Saturday, February 6, 2016


Ken Giove

 I arranged to meet Ken Giove at the Village Inn on Mesa Street and when I arrived he offered to take me on a tour of Sunland Park in his SUV.  Giove has had a long career doing various things, including a stint with the Merchant Marines, 23 years in the Border Patrol, owning a restaurant cleaning business, and in the past few years since retiring in 2010 attending Sunland Park City Council meetings and involving himself in the affairs of the city.  His wife is from Sunland Park, and his job with the Border Patrol kept him near the border, so he is not exactly a newcomer to the region.  By all accounts from other candidates he has done his homework and has a strong understanding of the history of the city council, its problems and its promises.

Giove drove me through various neighborhoods in Sunland Park, pointing out planning screw-ups, code enforcement problems, city facilities, and the like, while patiently answering my questions about water, the border crossing, relations with the state, and other topics.  His overall take is that Sunland Park needs to lay out an internal infrastructure--computerize city records, organize the public works department, get software programs installed so that departments can readily exchange information, update and modernize city ordinances, and so on--that will enhance the city's ability to improve the quality of life of the residents, while at the same time trying to build a consensus around major issues affecting Sunland Park's relationships with its neighbors, and planning and executing strategies for getting there.  In spite of spending years studying Sunland Park he was quick to point out things he didn't understand, lapses in his historical understanding, and details surrounding city council actions in the past.  He seemed particularly preoccupied at the time with finding ways to fix the senior citizens center, a theme that would be repeated again and again in my interviews with the other candidates.  Almost certainly this is one of the issues voters care about this year.

Jesus Nuñez

Mr. Nuñez was born in Durango, Mexico, but has lived in the region for 30 years and is a U.S. citizen.  Mr. Nuñez is a shipping and receiving administrator for NCH marketing Services in El; Paso.  He graduated with a two-year degree in industrial engineering a the Technological Institute of Durango, and has worked in El Paso for six years.  He is familiar with what building materials cost, with the strengths and weaknesses of different technologies, skills that could be put to good use in evaluating proposed city projects.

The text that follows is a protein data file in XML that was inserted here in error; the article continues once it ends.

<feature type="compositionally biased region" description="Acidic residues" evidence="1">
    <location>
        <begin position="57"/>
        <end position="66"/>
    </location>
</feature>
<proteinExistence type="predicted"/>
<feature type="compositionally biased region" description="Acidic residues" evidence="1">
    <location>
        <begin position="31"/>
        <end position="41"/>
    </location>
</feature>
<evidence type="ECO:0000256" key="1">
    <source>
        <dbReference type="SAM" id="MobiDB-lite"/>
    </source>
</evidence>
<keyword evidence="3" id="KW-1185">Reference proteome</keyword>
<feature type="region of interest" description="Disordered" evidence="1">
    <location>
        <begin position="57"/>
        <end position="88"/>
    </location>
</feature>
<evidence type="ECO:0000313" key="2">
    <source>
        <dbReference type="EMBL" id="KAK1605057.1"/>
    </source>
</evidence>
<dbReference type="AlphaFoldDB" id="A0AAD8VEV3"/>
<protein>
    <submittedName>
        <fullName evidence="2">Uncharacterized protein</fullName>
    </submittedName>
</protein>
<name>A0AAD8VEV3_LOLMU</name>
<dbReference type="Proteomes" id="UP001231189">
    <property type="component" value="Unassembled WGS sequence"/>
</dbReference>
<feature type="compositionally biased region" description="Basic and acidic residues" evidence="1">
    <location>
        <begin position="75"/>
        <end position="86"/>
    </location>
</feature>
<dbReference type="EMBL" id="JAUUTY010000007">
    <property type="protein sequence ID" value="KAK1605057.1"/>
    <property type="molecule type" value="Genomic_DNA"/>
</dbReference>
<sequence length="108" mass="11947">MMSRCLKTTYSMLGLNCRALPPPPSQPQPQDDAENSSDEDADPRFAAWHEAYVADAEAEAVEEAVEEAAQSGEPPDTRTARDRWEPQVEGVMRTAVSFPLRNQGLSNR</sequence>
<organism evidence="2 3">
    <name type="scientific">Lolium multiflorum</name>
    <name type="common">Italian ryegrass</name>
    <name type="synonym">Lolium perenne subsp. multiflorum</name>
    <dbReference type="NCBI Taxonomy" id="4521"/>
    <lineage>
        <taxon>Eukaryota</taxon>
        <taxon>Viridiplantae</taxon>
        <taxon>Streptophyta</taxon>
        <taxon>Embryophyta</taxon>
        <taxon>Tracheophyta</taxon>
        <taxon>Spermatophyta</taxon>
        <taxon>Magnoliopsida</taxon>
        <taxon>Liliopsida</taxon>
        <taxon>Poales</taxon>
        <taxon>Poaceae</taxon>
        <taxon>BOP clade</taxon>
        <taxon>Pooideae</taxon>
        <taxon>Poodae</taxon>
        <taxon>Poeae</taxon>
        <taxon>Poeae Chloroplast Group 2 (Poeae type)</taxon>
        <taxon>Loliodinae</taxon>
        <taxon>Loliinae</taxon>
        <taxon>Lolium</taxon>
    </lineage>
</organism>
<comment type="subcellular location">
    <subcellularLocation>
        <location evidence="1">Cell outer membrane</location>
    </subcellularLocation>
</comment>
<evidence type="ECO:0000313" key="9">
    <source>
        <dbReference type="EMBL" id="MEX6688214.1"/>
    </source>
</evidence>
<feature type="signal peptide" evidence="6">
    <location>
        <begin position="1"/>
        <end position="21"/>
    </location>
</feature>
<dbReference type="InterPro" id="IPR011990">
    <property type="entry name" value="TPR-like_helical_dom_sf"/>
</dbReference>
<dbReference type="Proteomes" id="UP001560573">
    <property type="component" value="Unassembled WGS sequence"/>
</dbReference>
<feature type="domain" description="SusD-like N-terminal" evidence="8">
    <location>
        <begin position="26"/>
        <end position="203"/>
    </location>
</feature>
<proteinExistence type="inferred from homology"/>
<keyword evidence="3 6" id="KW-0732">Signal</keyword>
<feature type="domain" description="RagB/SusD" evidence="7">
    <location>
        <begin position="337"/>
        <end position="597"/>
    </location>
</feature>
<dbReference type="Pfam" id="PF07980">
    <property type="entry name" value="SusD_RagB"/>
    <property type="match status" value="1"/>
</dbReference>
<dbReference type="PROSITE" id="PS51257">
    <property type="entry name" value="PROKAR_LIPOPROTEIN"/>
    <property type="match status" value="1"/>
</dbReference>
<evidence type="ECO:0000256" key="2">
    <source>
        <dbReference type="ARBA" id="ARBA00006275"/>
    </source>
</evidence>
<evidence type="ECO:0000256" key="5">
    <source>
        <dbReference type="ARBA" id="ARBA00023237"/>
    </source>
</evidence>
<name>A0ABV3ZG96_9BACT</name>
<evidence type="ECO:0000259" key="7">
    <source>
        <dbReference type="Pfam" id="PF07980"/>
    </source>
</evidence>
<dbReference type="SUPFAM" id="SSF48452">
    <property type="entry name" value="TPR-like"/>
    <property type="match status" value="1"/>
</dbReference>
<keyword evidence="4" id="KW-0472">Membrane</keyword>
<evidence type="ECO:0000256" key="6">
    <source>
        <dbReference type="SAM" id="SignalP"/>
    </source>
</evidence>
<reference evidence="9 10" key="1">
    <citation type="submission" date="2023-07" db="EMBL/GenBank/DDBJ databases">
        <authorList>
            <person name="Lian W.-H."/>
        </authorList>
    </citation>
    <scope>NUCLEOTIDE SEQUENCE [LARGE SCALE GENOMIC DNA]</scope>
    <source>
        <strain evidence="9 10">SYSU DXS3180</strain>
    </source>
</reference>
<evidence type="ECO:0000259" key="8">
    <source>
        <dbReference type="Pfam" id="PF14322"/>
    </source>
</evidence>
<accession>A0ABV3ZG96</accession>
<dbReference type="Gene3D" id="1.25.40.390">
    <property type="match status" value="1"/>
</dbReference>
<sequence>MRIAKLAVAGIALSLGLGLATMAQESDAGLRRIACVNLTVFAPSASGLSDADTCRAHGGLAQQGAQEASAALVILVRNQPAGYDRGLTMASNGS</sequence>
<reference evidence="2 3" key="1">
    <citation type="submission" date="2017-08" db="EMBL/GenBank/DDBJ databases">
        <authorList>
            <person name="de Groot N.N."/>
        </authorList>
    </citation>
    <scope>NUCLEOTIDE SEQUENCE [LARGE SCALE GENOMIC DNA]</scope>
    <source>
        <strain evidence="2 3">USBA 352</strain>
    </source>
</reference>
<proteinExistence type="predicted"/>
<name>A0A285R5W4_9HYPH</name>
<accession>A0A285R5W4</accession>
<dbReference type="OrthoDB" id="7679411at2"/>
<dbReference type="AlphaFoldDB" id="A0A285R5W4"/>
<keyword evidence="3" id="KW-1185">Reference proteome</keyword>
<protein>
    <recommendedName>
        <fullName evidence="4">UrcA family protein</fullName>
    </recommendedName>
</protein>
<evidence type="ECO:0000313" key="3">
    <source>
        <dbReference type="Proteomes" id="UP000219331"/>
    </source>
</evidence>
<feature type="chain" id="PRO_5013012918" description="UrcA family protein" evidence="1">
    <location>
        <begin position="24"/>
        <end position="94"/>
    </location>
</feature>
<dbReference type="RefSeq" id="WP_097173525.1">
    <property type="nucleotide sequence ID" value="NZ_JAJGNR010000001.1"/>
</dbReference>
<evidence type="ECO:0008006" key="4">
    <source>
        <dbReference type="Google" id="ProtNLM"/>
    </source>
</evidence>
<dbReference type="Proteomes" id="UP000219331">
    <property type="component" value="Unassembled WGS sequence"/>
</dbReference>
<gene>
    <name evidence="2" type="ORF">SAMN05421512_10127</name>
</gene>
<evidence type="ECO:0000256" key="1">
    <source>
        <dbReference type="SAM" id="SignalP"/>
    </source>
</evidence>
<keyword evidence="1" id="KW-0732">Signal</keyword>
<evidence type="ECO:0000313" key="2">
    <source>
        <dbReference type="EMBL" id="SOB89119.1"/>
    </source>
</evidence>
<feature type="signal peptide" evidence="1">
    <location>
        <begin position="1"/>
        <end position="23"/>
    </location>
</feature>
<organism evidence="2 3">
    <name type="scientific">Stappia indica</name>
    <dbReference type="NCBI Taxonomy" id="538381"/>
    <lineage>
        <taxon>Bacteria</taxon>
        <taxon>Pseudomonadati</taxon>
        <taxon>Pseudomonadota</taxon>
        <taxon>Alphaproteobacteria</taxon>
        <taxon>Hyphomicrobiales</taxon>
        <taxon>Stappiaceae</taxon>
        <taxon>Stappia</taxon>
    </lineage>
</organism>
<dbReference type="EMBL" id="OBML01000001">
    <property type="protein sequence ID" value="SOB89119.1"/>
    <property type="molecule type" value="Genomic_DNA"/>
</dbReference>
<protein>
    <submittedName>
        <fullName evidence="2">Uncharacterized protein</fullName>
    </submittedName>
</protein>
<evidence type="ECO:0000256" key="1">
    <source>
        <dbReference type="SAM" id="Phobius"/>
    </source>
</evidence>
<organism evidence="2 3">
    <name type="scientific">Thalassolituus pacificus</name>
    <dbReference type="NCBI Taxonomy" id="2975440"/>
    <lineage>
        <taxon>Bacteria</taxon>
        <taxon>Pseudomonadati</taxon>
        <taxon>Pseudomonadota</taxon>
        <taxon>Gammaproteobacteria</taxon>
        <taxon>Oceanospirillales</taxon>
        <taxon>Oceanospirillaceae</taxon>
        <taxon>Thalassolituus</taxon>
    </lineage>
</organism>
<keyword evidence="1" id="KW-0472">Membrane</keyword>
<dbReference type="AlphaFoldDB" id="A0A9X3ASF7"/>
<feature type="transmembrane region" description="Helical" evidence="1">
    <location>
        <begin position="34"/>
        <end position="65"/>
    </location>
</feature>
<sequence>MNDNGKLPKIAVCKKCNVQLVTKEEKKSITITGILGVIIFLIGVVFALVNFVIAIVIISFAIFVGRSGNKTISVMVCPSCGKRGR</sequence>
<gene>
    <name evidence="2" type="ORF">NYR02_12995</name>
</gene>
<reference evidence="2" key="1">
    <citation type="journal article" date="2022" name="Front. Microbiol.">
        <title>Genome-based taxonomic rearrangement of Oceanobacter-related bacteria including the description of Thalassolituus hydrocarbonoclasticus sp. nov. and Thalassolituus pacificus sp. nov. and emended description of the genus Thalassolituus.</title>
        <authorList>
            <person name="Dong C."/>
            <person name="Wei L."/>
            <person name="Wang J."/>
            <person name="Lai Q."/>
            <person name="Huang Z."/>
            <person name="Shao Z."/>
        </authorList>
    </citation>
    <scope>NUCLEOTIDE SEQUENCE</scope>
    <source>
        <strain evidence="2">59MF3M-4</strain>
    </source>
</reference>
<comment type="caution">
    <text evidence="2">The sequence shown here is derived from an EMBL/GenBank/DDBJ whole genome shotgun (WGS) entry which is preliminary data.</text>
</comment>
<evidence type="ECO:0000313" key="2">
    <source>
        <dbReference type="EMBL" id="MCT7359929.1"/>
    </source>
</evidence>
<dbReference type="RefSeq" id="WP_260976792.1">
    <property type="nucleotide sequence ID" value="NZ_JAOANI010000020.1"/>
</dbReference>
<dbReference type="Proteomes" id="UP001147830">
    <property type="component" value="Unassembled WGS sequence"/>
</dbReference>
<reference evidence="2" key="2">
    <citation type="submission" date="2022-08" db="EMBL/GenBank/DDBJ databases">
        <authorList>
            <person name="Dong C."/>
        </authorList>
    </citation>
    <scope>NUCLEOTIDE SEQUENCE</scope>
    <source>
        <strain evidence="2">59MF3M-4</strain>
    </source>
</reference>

Nuñez appears to have gotten interested in Sunland Park as a result of the poor image the city developed after 2012.  As he put it, people are proud to be from Sunland Park, but they are not proud of the leadership there.  He used the term "professional" in various contexts to describe what he feels is often lacking in the city's leadership.  Sunland Park councilors, he said, do not work as a team.  Professionals know how to work together, as do athletes engaged in team sports:  some people work offense, others defense, each player has a role and all work together to win.  He has attended city council meetings in Santa Fe where, he said, the council works as a team, and he feels he could contribute to making this happen if elected.  He knows a good deal about how stuff works, given his industrial engineering background, and he is particularly interested in committing Sunland Park to design its future around sustainable energy concepts, such as low-energy electricity, solar energy, and so on.  In the long run investing in updated technology will save the taxpayers money, he said.  I found him to project a relaxed, professional demeanor.

When I inquired about his motivation to run for this position, he said he had initially hoped to be elected so he could work with Ken Giove, whose work on the council he admires and would like to emulate.  But the redistricting process wasn't finished until this year, and it turned out his residence now falls within Giove's district, forcing him to run for the same seat.  "I am not running against Giove," he said.  "I am running for myself."

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